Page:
Search Result for "shiest":

The Collaborative International Dictionary of English v.0.48:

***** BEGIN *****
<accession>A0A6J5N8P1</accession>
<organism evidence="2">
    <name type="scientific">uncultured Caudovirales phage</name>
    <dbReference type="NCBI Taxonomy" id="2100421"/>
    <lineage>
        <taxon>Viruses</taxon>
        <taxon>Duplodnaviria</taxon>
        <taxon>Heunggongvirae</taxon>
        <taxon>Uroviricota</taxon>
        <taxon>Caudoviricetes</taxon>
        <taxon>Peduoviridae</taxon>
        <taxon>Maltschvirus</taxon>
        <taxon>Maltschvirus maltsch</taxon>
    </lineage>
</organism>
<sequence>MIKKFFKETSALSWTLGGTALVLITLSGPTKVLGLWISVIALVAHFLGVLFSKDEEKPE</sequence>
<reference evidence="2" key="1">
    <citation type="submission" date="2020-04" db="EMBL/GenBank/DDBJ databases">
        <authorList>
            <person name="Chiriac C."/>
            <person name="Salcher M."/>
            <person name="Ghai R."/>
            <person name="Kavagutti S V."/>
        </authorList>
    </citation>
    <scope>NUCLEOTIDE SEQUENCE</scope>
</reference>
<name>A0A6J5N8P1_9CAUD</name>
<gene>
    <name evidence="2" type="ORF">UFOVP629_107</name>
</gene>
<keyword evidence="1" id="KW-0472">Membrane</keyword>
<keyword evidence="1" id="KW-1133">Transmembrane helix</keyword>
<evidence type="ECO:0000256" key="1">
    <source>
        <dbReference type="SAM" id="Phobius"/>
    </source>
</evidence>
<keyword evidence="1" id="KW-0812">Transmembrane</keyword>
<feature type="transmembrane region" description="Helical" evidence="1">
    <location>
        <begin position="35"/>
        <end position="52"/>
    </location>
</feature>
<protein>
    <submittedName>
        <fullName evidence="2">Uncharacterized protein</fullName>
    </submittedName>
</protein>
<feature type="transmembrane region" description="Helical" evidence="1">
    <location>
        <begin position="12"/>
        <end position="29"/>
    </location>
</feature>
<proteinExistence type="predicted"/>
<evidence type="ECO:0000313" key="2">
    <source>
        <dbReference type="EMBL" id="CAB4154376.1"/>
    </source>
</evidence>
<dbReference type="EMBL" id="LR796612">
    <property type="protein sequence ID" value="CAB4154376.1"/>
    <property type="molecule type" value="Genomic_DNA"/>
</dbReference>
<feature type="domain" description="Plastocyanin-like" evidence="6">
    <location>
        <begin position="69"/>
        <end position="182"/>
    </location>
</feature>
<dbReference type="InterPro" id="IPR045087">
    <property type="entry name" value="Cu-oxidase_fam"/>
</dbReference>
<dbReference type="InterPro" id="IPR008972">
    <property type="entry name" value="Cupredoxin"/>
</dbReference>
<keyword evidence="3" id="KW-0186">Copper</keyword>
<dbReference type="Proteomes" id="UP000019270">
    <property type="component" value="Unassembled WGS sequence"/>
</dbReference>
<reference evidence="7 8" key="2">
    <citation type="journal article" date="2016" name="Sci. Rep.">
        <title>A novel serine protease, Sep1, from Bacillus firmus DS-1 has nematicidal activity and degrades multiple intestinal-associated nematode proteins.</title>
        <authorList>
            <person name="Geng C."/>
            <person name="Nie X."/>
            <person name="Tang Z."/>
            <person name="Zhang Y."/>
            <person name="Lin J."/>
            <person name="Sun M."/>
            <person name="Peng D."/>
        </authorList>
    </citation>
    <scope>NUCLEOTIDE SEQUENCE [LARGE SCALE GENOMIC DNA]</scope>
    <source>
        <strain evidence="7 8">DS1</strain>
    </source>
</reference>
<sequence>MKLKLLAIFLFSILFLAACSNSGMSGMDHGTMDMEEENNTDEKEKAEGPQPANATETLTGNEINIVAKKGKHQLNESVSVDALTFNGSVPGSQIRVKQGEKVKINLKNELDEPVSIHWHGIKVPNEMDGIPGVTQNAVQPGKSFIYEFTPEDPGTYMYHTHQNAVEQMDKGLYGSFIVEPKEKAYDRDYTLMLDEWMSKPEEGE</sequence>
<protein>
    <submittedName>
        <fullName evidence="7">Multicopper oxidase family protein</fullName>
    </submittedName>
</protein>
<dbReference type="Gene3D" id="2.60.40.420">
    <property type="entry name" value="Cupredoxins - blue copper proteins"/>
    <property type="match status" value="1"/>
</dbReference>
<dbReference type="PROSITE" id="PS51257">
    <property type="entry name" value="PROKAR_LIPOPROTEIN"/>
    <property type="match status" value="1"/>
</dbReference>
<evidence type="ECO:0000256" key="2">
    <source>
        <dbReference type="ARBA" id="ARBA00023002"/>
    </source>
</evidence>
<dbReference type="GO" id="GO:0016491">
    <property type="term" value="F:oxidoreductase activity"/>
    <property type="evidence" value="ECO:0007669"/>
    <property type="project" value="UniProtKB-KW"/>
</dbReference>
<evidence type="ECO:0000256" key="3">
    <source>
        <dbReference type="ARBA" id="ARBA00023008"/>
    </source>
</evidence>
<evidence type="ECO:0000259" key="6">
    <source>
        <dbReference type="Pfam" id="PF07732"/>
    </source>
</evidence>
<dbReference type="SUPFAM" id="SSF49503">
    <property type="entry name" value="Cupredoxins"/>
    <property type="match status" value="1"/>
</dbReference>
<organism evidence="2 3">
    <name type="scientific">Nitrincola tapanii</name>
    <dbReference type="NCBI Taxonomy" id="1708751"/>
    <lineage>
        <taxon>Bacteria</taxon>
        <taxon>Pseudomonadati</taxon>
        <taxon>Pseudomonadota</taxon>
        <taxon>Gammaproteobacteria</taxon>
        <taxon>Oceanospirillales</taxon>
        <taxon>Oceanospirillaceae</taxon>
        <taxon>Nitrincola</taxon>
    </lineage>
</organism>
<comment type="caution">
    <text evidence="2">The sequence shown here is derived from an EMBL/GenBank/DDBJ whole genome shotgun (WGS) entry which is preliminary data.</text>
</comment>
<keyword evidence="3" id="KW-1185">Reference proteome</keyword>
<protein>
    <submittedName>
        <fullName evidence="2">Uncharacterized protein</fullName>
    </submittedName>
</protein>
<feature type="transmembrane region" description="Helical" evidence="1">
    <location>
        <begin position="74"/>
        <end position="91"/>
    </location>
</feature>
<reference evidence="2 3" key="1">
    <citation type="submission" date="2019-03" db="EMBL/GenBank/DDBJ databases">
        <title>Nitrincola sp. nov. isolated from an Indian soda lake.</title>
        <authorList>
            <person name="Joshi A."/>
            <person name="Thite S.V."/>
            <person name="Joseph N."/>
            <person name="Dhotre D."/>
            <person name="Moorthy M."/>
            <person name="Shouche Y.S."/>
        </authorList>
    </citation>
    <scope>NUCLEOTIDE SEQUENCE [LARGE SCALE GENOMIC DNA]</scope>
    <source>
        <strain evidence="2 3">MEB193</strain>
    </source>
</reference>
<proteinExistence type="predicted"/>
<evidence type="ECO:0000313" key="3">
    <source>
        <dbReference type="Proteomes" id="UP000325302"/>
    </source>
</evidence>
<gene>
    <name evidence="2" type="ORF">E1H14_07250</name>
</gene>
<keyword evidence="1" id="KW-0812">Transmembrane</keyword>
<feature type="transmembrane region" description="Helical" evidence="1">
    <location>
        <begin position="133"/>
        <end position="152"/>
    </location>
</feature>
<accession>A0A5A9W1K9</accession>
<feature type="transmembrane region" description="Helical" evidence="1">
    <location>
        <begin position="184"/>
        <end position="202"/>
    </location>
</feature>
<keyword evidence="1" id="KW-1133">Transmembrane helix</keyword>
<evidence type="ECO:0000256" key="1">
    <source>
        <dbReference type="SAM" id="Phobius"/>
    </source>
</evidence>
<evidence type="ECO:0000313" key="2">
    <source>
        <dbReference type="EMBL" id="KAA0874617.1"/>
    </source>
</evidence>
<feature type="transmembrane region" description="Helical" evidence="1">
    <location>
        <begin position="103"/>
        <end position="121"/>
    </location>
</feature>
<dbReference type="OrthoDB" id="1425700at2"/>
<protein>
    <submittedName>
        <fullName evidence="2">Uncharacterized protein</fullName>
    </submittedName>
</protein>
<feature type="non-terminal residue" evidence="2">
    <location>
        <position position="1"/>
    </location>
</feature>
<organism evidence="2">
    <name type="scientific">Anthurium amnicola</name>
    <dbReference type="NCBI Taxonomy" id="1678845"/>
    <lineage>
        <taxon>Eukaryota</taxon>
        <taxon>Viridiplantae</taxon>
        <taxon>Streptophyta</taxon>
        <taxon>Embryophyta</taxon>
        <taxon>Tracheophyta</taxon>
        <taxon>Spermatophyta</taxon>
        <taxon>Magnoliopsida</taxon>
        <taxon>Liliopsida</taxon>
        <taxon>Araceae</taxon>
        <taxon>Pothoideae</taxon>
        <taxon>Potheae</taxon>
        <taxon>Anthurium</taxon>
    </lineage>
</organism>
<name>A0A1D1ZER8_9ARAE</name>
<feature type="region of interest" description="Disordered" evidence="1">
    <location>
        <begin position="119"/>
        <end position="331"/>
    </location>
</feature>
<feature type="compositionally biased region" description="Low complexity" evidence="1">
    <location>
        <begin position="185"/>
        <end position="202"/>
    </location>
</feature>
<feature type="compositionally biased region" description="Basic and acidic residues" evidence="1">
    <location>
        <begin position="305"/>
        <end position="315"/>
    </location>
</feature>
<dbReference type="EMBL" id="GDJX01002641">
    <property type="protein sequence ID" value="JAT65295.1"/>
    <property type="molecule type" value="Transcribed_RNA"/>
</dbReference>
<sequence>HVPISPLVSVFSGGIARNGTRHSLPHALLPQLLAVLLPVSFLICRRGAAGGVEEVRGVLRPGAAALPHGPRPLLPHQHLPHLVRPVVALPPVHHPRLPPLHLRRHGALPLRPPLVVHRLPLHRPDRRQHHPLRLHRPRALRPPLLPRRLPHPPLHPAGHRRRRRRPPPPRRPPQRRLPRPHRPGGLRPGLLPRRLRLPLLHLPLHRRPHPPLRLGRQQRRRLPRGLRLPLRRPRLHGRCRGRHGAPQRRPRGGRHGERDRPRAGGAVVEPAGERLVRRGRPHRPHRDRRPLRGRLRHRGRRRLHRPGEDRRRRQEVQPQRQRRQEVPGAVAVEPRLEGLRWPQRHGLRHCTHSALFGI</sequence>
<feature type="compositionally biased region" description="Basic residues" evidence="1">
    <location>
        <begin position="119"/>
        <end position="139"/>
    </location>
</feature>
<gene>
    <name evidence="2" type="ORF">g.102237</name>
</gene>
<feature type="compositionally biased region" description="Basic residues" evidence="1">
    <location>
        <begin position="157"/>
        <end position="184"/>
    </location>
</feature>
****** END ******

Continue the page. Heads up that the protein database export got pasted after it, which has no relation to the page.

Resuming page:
Shy \Shy\ (sh[imac]), a. [Compar. Shier (sh[imac]"[~e]r) or Shyer; superl. Shiest or Shyest.] [OE. schey, skey, sceouh, AS. sce['o]h; akin to Dan. sky, Sw. skygg, D. schuw, MHG. schiech, G. scheu, OHG. sciuhen to be or make timid. Cf. Eschew.] 1. Easily frightened; timid; as, a shy bird. [1913 Webster] The horses of the army . . . were no longer shy, but would come up to my very feet without starting. --Swift. [1913 Webster] 2. Reserved; coy; disinclined to familiar approach. [1913 Webster] What makes you so shy, my good friend? There's nobody loves you better than I. --Arbuthnot. [1913 Webster] The embarrassed look of shy distress And maidenly shamefacedness. --Wordsworth. [1913 Webster] 3. Cautious; wary; suspicious. [1913 Webster] I am very shy of using corrosive liquors in the preparation of medicines. --Boyle. [1913 Webster] Princes are, by wisdom of state, somewhat shy of thier successors. --Sir H. Wotton. [1913 Webster] 4. Inadequately supplied; short; lacking; as, the team is shy two players.[Slang] [Webster 1913 Suppl.] 5. (Poker), owing money to the pot; -- in cases where an opponent's bet has exceeded a player's available stake or chips, but the player chooses to continue playing the hand before adding the required bet to the pot. [Slang] [PJC] To fight shy. See under Fight, v. i. [1913 Webster]




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